February 26, 2011

Sniffle, Sniffle, Snort: Learning to Breathe...and Let Go.

Any mom will tell you that one of the worst things in the world is when one of your children is sick.

Our youngest son Colin has had quite the week.  Monday the fever started, by Tuesday the fever was worse and an inspection of the back of his throat confirmed that I had passed on to him the strep throat that I had suffered through the week before. (Epic fail on my part.  Kids are supposed to bring the germs home from school and pass them on to Mom, not the other way around.   Ugh.) Thankfully, a call to our doctor was enough to get him a prescription for some antibiotics and I was confident by the next day he would be on the mend.

However, Wednesday produced a very unhappy little boy.  His throat hurt.  His head hurt.  His teeth hurt.  He had lost interest in all food, including the green Jello I had made for him, because everything tasted "weird".  He threw back a couple more doses of Motrin and Tylenol and, after lunch, I was able to convince him to lay down to "rest his eyes".

Three hours later he woke up and his fever had broke.  Ah-ha!  Progress!  I knew by tomorrow he'd be up and ready to attack the world like normal.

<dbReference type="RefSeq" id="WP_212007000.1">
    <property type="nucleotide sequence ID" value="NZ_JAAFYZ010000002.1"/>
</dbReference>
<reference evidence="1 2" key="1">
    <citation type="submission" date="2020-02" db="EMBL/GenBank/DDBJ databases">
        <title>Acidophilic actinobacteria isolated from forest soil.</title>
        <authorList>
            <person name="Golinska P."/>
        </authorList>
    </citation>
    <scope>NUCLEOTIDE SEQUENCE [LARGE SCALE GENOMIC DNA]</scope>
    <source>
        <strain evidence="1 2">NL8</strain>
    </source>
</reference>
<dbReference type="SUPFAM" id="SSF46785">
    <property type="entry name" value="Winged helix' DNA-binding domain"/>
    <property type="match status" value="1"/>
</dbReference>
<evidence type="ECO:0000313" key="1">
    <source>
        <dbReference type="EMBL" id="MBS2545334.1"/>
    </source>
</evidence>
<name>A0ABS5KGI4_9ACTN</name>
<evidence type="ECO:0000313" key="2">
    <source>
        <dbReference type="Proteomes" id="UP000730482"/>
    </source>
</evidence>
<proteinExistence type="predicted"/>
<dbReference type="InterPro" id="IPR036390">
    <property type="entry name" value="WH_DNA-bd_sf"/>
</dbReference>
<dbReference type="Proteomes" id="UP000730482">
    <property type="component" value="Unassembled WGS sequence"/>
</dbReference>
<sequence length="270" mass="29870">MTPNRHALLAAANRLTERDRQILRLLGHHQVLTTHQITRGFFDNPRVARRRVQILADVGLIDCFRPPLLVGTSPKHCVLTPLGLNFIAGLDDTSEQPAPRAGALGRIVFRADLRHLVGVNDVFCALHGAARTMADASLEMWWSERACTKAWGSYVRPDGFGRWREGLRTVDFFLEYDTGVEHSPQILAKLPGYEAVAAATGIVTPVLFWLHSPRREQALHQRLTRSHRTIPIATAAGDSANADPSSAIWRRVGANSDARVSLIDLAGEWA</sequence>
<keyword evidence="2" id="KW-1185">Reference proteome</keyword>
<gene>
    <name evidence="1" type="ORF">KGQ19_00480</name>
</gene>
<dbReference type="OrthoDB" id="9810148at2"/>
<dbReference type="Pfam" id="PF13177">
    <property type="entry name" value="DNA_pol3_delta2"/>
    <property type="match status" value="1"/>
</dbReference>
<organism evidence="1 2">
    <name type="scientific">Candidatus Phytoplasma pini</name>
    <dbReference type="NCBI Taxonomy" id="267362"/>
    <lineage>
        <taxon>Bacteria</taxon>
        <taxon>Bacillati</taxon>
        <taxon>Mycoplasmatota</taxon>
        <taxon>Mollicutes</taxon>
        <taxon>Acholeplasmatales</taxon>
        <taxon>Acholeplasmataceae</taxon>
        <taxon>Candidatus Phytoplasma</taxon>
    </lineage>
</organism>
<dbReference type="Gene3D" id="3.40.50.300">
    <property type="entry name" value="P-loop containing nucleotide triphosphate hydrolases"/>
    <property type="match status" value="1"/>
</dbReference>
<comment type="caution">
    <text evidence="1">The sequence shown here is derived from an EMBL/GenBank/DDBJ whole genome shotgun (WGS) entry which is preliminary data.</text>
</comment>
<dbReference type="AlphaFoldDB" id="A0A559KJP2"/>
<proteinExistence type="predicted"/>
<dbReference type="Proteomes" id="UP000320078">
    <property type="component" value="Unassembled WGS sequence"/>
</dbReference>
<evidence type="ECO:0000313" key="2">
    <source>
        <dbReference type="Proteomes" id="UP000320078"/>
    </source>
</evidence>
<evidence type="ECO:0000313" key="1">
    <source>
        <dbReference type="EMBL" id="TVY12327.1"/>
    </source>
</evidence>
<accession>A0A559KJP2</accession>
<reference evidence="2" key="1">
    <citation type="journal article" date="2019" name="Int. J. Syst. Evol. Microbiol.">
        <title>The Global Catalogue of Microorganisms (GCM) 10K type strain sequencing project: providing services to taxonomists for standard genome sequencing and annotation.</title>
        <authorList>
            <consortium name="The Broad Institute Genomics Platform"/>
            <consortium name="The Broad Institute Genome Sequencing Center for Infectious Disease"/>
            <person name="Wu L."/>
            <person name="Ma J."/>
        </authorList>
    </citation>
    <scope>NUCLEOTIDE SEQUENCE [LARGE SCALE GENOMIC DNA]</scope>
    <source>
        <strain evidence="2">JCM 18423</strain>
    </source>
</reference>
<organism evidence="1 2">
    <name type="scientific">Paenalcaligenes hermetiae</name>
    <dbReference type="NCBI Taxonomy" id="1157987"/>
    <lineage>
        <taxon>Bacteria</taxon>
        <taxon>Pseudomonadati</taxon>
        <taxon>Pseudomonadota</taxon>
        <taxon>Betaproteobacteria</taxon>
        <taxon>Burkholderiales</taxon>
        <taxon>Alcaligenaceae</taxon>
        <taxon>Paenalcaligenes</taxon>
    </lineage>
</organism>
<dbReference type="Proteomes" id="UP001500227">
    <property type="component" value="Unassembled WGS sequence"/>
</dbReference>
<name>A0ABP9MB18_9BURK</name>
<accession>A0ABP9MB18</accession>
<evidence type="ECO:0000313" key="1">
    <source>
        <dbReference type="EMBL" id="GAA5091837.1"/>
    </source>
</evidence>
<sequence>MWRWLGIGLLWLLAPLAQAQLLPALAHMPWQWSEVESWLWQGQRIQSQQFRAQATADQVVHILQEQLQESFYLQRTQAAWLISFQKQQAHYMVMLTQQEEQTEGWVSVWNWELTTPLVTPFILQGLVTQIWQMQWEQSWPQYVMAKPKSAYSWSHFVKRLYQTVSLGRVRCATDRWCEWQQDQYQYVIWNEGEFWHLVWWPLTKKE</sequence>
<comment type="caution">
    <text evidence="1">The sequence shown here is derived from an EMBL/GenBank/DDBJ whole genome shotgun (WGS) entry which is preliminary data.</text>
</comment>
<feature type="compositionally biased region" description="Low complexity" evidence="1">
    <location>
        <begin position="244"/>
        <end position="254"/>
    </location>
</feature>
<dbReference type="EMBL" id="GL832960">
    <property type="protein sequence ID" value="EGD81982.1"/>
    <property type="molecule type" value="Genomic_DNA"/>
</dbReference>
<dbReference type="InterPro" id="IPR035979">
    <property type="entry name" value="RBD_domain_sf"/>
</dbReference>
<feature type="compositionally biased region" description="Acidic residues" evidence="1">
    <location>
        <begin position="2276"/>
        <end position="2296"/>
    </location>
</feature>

But Thursday was not much better.  His fever had returned.  Not alot, but just enough that I knew he still could not go to school.  And by now, he was also very cranky.  Thanks to Netflix, he had burned through several seasons of Jimmy Neutron, Pink Panther and Phineas & Ferb in the last three days.  And just like someone who  binges on all their Easter candy in one sitting, Colin had consumed his fill of cartoons and could not stomach one more.  He was bored and restless.  His throat was much better but now he had started to cough and his nose to run.  We greased him with Vicks, set up the humidifier, prayed and sent him off to bed.

This morning, he woke fever free.  But with his nose running faster than a jack rabbit on fire, I agreed to let him stay home one more day.  By supper time, this was the end result:

Not one, but two, empty boxes of Kleenex and one very large and very full grocery bag of used tissues.

Poor kid.

February 24, 2011

In a Lego Galaxy Far, Far Away...

Ok - this is complete randomness but a friend of mine sent this to me, and being the Star Wars and Lego geeks that we are at my house, I just had to share it.  Enjoy!!

PS - if for some reason it doesn't play/show, go to Randerings to view.  Thanks!

February 22, 2011

Making a Run For It (AKA: Promises, Promises...)

I did it.

Oh, yeah, I did it this time.

I made a promise.  A promise I've got to keep.  Even if it kills me.